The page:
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...a most practical Viennese marriage proposal...
on November 25, 2012
At one point, back in the day, Hedy Lamarr was regarded as the most beautiful woman to ever grace cinema. And like all pig chauvinists I'll dismiss her supreme knack for mathematics. But, okay, did you know that, according to Richard Rhodes's book HEDY'S FOLLY: THE LIFE AND BREAKTHROUGH INVENTIONS OF HEDY LAMARR, she co-invented technology that was a precursor to Bluetooth? I don't believe she was ever hailed as a great actress, but, man alive, she's so stunning I could watch her onscreen all day, even if all she did was clip coupons. I have no doubt she'd make clipping coupons this wildly seductive act. Hedy Lamarr was showcased in a series of exotic melodramas (ALGIERS, WHITE CARGO, SAMSON AND DELILAH) in which she played the irresistible siren. Except I enjoyed her more in her lighthearted pictures.
(Here's a drinking game: take a shot each time you read the word "married" or "marriage.")
With her temporary passport expired three months ago, an Austrian refugee (Lamarr) hiding in New York is finally tracked down by a kindly Immigration Inspector and given a one week deadline to marry an American citizen or face deportation. Naturally, "Johnny Jones" (her Americanized name) can't tie the knot with the rich, middle-aged publisher with whom she'd been carrying an affair, because he's already married, never mind that it's one of those "modern marriages."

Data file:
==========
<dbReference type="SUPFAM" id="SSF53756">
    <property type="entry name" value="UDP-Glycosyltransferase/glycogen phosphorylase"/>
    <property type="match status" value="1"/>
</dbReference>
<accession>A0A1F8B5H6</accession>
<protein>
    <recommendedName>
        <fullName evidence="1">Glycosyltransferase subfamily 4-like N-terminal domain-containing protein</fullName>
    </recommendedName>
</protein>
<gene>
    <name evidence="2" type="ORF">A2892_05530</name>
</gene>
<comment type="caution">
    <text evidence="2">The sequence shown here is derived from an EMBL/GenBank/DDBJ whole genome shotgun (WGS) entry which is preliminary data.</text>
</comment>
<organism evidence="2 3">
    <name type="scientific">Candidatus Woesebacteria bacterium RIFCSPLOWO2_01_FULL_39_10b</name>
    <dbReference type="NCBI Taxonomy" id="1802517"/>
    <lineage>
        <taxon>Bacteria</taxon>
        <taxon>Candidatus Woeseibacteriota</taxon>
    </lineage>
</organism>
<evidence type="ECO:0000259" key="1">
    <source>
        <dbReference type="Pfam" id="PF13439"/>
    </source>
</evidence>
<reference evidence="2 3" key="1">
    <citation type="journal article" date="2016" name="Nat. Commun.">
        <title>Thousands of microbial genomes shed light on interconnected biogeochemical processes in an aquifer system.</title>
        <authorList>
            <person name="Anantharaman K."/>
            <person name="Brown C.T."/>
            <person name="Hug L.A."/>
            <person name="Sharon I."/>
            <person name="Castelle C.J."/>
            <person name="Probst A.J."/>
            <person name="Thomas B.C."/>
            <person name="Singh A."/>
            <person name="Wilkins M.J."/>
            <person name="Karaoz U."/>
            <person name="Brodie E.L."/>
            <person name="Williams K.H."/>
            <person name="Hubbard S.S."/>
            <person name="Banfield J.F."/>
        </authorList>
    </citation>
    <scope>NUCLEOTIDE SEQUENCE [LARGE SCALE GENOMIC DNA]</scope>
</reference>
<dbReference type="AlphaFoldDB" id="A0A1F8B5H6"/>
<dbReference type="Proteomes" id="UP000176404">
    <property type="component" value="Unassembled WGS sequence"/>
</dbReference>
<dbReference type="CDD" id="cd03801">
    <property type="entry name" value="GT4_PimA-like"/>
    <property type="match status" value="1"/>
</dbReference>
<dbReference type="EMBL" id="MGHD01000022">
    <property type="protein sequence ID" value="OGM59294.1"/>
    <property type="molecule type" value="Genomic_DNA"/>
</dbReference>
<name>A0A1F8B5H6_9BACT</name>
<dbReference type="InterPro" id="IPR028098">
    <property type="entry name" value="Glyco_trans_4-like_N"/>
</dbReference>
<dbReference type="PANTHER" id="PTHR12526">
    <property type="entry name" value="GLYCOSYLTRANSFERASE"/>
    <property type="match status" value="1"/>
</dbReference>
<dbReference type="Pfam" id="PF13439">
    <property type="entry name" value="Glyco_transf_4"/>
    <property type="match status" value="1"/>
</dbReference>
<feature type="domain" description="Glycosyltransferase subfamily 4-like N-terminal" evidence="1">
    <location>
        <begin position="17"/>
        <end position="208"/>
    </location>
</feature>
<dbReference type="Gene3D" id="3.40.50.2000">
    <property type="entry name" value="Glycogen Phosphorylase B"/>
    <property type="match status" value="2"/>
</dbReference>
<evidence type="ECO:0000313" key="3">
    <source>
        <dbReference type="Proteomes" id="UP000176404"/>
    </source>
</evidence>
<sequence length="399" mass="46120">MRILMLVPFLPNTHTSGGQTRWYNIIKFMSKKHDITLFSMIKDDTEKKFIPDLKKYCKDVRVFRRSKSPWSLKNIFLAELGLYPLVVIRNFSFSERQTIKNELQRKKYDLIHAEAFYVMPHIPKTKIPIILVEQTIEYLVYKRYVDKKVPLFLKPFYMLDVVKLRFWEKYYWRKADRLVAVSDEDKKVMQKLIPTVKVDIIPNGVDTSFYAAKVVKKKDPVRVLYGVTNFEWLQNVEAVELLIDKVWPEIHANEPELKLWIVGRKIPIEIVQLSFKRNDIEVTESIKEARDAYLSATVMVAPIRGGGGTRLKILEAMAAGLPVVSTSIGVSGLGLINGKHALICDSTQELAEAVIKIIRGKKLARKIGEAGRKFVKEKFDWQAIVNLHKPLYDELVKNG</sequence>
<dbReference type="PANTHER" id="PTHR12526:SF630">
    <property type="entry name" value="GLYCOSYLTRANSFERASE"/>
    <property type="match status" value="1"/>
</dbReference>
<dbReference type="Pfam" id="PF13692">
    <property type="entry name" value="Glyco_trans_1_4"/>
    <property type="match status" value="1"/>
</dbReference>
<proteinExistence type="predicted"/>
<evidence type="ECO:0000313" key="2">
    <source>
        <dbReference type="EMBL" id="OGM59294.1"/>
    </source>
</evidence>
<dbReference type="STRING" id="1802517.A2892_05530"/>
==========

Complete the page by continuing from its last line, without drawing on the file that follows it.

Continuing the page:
Many minutes into the film, here strolls proud but struggling writer Bill Smith (Stewart) whose prospects are so dim he reluctantly enters into a marriage of convenience with Johnny Jones. Each week Johnny visits Bill to fork over a check worth $17.80 (Bill is a prideful minimalist when it comes to things like cost of living). This arrangement allows Johnny to stay in America and to carry on her fling with that publisher. The story conflict surfaces when, months later, Bill Smith grows dissatisfied with the contract, mainly because he'd fallen in love with Johnny and so wants a real marriage.
I rate COME LIVE WITH ME an above average 3 out of 5 stars. In 1941, when this film came out, Hedy Lamarr was at the height of her physical grace. I was so distracted by her the first time I saw this a few years ago, it took me a second viewing to realize that this movie is more mildly amusing than it is a ribald, uproarious screwball comedy. I do recommend it for its two leads and also for noteworthy performances by supporting actresses Verree Teasdale and Adeline de Walt Reynolds, both of whom lend depth to a shallow plot. Teasdale plays the two-timing publisher's wistful, understanding wife. De Walt Reynolds plays Bill Smith's endearingly crusty, proverb-slinging grandmother. But, overall, the humor is low key - you'll half-smile more than you'll chortle. There's also a sense of, I dunno, lethargy that made me fidget. Also, Johnny's sudden turnaround in the third act is a bit tough to swallow, considering how smitten she was with her publisher. Are fireflies then so magical that mere mention of them would palpitate a maiden's heart? I'll try that next time I go clubbin'.